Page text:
Dean of the Warner College of Natural Resources Joyce Berry welcomes the Partners

I’ve gotten some nice feedback from several folks who came.  Tim Hogan, Collections Manager at the University of Colorado Museum of Natural History Herbarium, said “Just want to compliment you and all your comrades for putting on a very good show yesterday.  I do appreciate how much work is involved in pulling something like that together.  It was an interesting group of people, and it was a treat for me to see some folks I haven’t seen in too long a time and meet others whom I’ve never met face-to-face.”  Joyce Berry, Dean of the Warner College of Natural Resources, said “I really am so proud of all that you are doing.  Having all your partners show up like that is also another indicator of CNHP’s success.”

Chris Pague, TNC Senior Conservation Scientist,
sharing thoughts about working with CNHP

We have set up a new webpage where we’ve posted a recording with powerpoint presentations, notes, and photos from the event.  You can also see all of Michael Menefee’s photos from the Partners Meeting on our Facebook page.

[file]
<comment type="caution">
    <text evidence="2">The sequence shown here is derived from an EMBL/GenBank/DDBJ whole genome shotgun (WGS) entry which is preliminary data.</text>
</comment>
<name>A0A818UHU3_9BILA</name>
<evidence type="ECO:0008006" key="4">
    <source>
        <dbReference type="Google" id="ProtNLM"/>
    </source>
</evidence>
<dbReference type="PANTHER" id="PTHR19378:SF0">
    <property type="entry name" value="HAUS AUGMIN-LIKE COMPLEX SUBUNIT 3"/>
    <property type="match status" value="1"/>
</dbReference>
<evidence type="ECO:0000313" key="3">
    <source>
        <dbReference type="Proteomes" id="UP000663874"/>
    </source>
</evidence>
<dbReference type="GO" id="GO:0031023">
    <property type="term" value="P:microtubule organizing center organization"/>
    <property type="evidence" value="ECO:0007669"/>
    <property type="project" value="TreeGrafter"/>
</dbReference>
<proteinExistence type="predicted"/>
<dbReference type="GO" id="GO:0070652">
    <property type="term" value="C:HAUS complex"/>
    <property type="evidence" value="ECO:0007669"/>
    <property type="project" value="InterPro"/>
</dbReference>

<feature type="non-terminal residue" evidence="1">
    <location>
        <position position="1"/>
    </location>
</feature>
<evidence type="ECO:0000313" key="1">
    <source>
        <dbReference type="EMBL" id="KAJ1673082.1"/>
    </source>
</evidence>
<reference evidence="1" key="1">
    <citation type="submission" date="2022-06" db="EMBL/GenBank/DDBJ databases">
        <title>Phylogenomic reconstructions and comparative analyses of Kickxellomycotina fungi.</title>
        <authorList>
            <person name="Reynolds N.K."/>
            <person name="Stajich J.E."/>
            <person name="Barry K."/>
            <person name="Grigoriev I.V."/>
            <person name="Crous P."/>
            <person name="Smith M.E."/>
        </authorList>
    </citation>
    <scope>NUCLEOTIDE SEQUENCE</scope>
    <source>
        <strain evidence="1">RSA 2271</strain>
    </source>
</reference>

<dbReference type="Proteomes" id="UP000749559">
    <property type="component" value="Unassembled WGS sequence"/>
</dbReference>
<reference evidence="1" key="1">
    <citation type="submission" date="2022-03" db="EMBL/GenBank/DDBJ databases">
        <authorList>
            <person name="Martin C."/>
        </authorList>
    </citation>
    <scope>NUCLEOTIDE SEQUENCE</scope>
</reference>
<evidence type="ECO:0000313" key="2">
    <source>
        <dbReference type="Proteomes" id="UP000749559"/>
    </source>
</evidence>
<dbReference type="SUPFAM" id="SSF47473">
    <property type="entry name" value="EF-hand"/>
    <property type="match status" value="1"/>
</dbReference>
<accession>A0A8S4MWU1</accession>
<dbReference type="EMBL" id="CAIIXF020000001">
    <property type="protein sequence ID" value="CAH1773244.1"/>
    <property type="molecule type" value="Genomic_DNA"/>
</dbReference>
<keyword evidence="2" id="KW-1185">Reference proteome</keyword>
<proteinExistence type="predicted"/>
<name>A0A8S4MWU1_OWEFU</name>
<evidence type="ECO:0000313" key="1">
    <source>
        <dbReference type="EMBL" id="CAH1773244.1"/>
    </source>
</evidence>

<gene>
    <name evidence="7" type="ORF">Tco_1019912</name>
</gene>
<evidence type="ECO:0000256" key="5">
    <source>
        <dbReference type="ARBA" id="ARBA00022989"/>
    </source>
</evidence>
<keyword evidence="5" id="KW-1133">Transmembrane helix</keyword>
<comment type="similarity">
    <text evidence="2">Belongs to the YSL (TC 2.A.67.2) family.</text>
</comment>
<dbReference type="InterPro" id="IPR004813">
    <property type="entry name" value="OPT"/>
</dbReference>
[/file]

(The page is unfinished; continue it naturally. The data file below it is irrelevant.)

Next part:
Bruce Rittenhouse, BLM Natural Resources Branch Chief,
talks about BLM’s landscape-level approach to conservation through the REAs.

We are interested in continuing this, perhaps annually, and we are interested in feedback about the meeting and how we could do it better in the future.  We have posted a short survey where you can offer us comments and suggestions about this.

Thank you from all of us at CNHP to everyone who came and made this great day possible.  It was a huge thrill to spend the day with you and envision an exciting future together!

Tuesday, December 31, 2013

Odell Brewing Company’s generous donation to study the Hops Blue butterfly

On a snowy evening in early December 2013, the Colorado Natural Heritage Program enjoyed beer with Odell Brewing Company (OBC) to celebrate the fruition of the Celastrina Saison collaboration. In May 2013, OBC generously agreed to brew a beer in recognition of a rare Colorado butterfly, the Hops Blue (Celastrina humulus).  This butterfly is only found along the Front Range of Colorado and its host plant is wild hops.  After enjoying beer and snacks, OBC’s Outreach Coordinator Karla Baise surprised everyone by presenting a check for $12,000 to CNHP.  This amount represents $1 for every bottle of Celastrina Saison sold, which is a testament to the popularity of this excellent beer and the incredible support throughout the beer-drinking and conservation community.  CNHP has begun recruiting honors undergraduate researchers to aid in conservation research on the Hops Blue.